In May 2021, fishermen in Tobago discovered a boat filled with more than a dozen bodies. No one knew who they were; no one knew where they had come from. Over a two-year investigation, reporters at the Associated Press went looking for their identities to tell a story about lives shaped by inhumane forces and lost at sea.
The vessel that reached Tobago was registered in Mauritania, a large and mostly deserted country in northwest Africa nearly 3,000 miles (4,800 km) away. Evidence found on the boat — and its style and color as a typical Mauritanian “pirogue”— suggested the dead were likely African migrants who were trying to reach Europe but got lost in the Atlantic.
In 2021, at least seven boats appearing to be from northwest Africa washed up in the Caribbean and in Brazil. All carried dead bodies.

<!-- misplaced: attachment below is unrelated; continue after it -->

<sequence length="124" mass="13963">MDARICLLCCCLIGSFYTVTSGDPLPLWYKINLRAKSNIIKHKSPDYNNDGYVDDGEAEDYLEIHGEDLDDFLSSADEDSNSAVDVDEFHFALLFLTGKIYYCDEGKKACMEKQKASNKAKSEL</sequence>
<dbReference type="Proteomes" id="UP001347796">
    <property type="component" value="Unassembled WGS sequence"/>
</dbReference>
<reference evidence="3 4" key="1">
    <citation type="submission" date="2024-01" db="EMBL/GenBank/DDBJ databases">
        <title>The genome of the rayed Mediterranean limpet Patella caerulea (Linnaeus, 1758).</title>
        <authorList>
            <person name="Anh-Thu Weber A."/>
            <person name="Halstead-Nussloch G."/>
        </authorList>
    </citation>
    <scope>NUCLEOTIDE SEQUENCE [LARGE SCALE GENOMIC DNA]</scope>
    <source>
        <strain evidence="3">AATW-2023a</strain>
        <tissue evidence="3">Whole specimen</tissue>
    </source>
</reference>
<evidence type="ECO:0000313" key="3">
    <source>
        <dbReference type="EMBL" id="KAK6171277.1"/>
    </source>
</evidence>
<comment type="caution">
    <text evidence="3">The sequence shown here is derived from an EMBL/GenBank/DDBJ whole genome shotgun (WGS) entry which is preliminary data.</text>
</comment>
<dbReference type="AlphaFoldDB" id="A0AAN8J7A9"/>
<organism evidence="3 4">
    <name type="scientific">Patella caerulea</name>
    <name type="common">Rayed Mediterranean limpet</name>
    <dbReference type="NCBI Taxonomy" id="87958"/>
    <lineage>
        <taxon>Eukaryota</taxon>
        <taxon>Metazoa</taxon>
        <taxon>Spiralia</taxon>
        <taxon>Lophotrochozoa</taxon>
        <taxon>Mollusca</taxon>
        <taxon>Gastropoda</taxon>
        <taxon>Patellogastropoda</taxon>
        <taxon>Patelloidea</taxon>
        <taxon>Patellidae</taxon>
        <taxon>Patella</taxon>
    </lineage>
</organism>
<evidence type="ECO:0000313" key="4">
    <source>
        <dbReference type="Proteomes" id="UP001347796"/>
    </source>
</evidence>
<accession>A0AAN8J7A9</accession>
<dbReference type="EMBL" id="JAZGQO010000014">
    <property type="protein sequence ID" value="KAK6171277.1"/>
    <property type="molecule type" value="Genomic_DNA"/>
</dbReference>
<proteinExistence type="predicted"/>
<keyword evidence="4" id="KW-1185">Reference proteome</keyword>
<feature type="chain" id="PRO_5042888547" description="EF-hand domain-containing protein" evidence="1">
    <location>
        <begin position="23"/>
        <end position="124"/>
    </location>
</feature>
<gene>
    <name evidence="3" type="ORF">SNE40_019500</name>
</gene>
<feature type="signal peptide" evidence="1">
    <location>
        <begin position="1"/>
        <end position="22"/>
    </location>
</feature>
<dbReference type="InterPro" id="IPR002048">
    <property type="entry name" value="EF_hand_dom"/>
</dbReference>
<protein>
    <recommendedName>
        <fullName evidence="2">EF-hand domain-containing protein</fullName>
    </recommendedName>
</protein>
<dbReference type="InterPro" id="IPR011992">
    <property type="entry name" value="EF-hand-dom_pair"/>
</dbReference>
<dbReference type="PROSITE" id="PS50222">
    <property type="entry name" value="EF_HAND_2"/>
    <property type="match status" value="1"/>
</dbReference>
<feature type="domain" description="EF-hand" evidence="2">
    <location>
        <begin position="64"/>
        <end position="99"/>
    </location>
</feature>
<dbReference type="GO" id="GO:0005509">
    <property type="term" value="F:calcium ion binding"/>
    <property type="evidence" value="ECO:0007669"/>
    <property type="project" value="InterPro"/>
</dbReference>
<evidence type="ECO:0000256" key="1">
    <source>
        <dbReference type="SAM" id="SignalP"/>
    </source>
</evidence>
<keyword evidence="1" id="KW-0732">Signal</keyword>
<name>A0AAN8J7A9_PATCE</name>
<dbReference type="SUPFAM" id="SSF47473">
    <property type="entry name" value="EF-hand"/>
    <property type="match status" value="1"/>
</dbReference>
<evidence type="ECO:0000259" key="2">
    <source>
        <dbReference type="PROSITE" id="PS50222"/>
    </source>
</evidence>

These “ghost boats” — and likely many others that have vanished — are in part an unintended result of years of efforts and billions of dollars spent by Europe to stop crossings on the Mediterranean Sea. That crackdown, along with other factors such as economic disruption from the pandemic, pushed migrants to return to the far longer, more obscure and more dangerous Atlantic route to Europe from northwest Africa via the Canaries instead.
Arrivals on the Atlantic route jumped from 2,687 in 2019 to more than 22,000 two years later, according to Spain’s Interior Ministry. But for those to arrive, many more must have departed, said Pedro Vélez, an oceanographer at the Spanish Institute of Oceanography. Vélez wasn’t surprised to learn of migrant boats appearing in the Caribbean – that is where floating devices dropped by scientists on the West African coast naturally drift.
“The sea conditions there are extremely harsh,” he said. “Extremely harsh.”